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Archive Authors 2021 > 2018 January Authors: Brontë family

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message 1: by Lesle, Appalachain Bibliophile (new)

Lesle | 5424 comments Mod
The Brontës were a nineteenth-century literary family associated with the village of Haworth in the West Riding of Yorkshire, England. The sisters, Charlotte (1816–1855), Emily (1818–1848), and Anne (1820–1849), are well known as poets and novelists. Like many contemporary female writers, they originally published their poems and novels under male pseudonyms: Currer, Ellis, and Acton Bell. Their stories immediately attracted attention for their passion and originality. Charlotte's Jane Eyre was the first to know success, while Emily's Wuthering Heights, Anne's The Tenant of Wildfell Hall and other works were later to be accepted as masterpieces of literature.

Comment on your thoughts of the Bronte Sisters and Branwell or you may read one of the other books in the Poll and discuss and comment here.


message 2: by Tracey (new)

Tracey (traceyrb) | 1362 comments I loved Wuthering Heights and is one of my favourite books. I have a book of poetry by Emily also and love her poems.
Anne's The Tenant of Wildfell Hall I liked too and have read by Charlotte Jane Eyre and Villette. Jane Eyre was the better of the two.
I think if they had lived Anne and Emily would have been better authors than Charlotte.


message 3: by Lesle, Appalachain Bibliophile (new)

Lesle | 5424 comments Mod
From what I understand Charlotte made it really hard on Anne.

Anne did not glamorize the men that were violent like her sisters did. She was less romantic in her writing as well.

Their brother Branwell gave the sisters a lot to work with he was handsome, charming and an alcoholic.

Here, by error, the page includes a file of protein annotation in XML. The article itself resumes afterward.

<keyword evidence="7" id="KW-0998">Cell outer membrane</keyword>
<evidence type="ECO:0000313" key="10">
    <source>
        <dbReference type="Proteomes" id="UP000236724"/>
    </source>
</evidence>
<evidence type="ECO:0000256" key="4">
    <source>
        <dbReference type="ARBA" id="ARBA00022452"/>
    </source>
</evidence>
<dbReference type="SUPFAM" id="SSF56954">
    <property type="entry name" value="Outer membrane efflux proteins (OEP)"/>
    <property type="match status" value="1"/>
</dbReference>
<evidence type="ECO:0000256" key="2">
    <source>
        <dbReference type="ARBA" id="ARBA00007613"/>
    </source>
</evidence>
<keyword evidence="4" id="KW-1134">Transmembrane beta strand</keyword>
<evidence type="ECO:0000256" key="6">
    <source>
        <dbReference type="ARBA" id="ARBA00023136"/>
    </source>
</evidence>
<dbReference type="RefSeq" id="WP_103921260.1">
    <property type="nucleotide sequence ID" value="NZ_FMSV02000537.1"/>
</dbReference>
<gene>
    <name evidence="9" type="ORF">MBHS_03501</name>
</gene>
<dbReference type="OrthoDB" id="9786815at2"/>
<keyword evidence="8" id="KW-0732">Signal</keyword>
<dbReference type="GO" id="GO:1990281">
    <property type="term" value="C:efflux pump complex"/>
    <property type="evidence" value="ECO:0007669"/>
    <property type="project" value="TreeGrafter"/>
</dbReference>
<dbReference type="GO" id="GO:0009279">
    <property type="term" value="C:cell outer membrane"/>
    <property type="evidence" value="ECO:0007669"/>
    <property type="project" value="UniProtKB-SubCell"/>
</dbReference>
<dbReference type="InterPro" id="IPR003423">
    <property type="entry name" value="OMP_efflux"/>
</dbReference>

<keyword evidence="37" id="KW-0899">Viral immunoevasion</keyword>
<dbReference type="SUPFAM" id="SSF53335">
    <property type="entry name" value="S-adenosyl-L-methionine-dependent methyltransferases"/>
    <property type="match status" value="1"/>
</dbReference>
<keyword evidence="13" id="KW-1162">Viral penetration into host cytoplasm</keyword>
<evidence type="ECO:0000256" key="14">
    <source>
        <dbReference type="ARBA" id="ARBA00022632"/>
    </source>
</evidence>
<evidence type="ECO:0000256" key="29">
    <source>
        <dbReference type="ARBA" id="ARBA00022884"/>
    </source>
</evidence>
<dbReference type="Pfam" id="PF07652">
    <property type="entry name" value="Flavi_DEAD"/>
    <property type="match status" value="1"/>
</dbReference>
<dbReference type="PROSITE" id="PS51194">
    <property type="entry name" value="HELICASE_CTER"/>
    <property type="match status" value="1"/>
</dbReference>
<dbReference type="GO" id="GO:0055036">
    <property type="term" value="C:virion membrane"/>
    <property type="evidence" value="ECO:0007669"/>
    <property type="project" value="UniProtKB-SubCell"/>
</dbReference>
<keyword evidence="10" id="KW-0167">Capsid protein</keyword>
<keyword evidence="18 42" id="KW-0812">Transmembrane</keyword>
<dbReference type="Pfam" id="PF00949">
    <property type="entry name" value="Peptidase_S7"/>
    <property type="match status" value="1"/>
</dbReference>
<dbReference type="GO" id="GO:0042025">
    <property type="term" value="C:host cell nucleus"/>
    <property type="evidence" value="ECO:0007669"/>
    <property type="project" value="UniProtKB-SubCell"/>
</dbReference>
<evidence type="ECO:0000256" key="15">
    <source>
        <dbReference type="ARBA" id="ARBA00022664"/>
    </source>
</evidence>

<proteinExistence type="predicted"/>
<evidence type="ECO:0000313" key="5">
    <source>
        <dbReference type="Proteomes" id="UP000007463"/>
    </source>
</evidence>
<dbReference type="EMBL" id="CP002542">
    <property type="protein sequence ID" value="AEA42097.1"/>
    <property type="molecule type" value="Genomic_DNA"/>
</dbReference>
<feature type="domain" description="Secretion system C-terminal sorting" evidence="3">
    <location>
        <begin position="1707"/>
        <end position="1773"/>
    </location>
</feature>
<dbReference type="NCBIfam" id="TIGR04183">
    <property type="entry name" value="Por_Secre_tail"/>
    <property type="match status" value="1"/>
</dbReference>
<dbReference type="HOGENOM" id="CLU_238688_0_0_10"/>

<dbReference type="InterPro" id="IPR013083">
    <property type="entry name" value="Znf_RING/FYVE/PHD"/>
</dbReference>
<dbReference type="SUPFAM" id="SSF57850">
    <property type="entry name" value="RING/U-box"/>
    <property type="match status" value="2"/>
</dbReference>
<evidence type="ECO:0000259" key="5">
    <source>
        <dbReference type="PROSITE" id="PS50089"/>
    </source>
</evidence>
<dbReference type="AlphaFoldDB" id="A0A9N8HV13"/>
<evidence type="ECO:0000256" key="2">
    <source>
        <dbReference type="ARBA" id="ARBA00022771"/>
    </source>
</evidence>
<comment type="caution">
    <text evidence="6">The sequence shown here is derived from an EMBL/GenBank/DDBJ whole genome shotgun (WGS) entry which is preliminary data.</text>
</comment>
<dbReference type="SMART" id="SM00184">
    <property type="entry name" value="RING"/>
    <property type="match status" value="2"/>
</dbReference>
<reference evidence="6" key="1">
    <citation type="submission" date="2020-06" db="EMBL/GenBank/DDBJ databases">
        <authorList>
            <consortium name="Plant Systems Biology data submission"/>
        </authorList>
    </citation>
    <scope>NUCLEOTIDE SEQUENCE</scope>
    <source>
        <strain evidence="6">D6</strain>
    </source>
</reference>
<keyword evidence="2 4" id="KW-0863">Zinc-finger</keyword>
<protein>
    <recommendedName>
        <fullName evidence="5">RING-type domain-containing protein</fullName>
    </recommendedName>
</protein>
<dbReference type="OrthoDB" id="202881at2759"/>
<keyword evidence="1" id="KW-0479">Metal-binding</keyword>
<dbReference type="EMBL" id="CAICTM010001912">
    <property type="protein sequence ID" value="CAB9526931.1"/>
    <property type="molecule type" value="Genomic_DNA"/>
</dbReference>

message 4: by Rosemarie, Northern Roaming Scholar (new)

Rosemarie | 8818 comments Mod
I think Shirley is my favourite Charlotte Bronte book, followed closely by Jane Eyre. I have not read The Professor yet.


message 5: by Kathy (new)

Kathy | 1086 comments In my copy of Agnes Grey there is a long introduction about the Bronte family which is very enlightening. I think since Charlotte lived longer than Anne and Emily, she was able to shape how people thought about the family as a whole. She was awfully bossy!

I've read Jane Eyre several times, Wuthering Heights a long time ago, The Tenant of Wildfell Hall last year, and now Agnes Grey. My favorite is Tenant of Wildfell Hall. I was surprised by how much I like it.


message 6: by Lesle, Appalachain Bibliophile (new)

Lesle | 5424 comments Mod
Kathy I have read those you listed including Jane Eyre but I have not read Agnes Grey as of yet an I have to agree The Tenant of Wildfell Hall is my favorite so far too!


message 7: by Patrick (new)

Patrick I responded to the Brontës very young - both their own writings and their life stories. I must have read Wuthering Heights and Jane Eyre by the time I was 14 (I was pretty precocious). I read biographies and criticism of them at that time, too, such as Fannie Ratchford's excellent The Brontës' Web of Childhood.


message 8: by Catherine (last edited Jan 10, 2018 09:01AM) (new)

Catherine Habbie I have always loved Wuthering heights , Jane Eyre & Shirley and recently enjoyed Vilette. The Professor seems like an extension of Vilette and I have not yet finished it. I am still discovering more gems from Charlotte.
All 3 sisters seem to have created alternate worlds for us.Must visit their home someday to know what inspired them all.


message 9: by Lesle, Appalachain Bibliophile (new)

Lesle | 5424 comments Mod
Catherine that would be so interesting. You would get such a sense of them in the own home.

At least that was how I felt after visiting Hemingway's home.


message 10: by Catherine (new)

Catherine Habbie It is on my bucket list!


message 11: by Tracey (last edited Jan 10, 2018 09:23AM) (new)